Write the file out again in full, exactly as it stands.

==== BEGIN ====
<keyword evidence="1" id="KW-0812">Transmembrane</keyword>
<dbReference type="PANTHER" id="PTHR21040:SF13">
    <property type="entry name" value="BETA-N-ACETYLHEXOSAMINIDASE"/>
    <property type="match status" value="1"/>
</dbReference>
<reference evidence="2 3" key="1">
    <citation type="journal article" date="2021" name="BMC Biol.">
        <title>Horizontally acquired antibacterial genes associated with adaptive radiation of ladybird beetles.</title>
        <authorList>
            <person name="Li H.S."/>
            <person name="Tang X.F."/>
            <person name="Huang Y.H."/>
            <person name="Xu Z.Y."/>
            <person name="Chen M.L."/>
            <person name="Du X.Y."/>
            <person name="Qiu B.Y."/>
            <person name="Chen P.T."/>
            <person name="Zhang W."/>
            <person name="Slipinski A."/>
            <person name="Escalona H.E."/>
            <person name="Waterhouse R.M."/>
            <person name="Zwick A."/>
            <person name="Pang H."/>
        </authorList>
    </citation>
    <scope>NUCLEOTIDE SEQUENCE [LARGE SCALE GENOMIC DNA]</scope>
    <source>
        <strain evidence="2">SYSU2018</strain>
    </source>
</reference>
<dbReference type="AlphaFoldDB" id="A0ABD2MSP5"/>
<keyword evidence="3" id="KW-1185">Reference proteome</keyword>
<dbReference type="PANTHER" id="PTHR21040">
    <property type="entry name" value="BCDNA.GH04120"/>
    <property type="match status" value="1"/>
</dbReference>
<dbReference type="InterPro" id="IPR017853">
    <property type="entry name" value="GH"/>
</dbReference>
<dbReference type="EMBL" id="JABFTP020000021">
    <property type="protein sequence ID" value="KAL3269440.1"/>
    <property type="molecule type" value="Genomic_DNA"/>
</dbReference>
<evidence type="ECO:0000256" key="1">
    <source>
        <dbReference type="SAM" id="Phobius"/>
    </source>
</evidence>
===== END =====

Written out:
<keyword evidence="1" id="KW-0812">Transmembrane</keyword>
<dbReference type="PANTHER" id="PTHR21040:SF13">
    <property type="entry name" value="BETA-N-ACETYLHEXOSAMINIDASE"/>
    <property type="match status" value="1"/>
</dbReference>
<reference evidence="2 3" key="1">
    <citation type="journal article" date="2021" name="BMC Biol.">
        <title>Horizontally acquired antibacterial genes associated with adaptive radiation of ladybird beetles.</title>
        <authorList>
            <person name="Li H.S."/>
            <person name="Tang X.F."/>
            <person name="Huang Y.H."/>
            <person name="Xu Z.Y."/>
            <person name="Chen M.L."/>
            <person name="Du X.Y."/>
            <person name="Qiu B.Y."/>
            <person name="Chen P.T."/>
            <person name="Zhang W."/>
            <person name="Slipinski A."/>
            <person name="Escalona H.E."/>
            <person name="Waterhouse R.M."/>
            <person name="Zwick A."/>
            <person name="Pang H."/>
        </authorList>
    </citation>
    <scope>NUCLEOTIDE SEQUENCE [LARGE SCALE GENOMIC DNA]</scope>
    <source>
        <strain evidence="2">SYSU2018</strain>
    </source>
</reference>
<dbReference type="AlphaFoldDB" id="A0ABD2MSP5"/>
<keyword evidence="3" id="KW-1185">Reference proteome</keyword>
<dbReference type="PANTHER" id="PTHR21040">
    <property type="entry name" value="BCDNA.GH04120"/>
    <property type="match status" value="1"/>
</dbReference>
<dbReference type="InterPro" id="IPR017853">
    <property type="entry name" value="GH"/>
</dbReference>
<dbReference type="EMBL" id="JABFTP020000021">
    <property type="protein sequence ID" value="KAL3269440.1"/>
    <property type="molecule type" value="Genomic_DNA"/>
</dbReference>
<evidence type="ECO:0000256" key="1">
    <source>
        <dbReference type="SAM" id="Phobius"/>
    </source>
</evidence>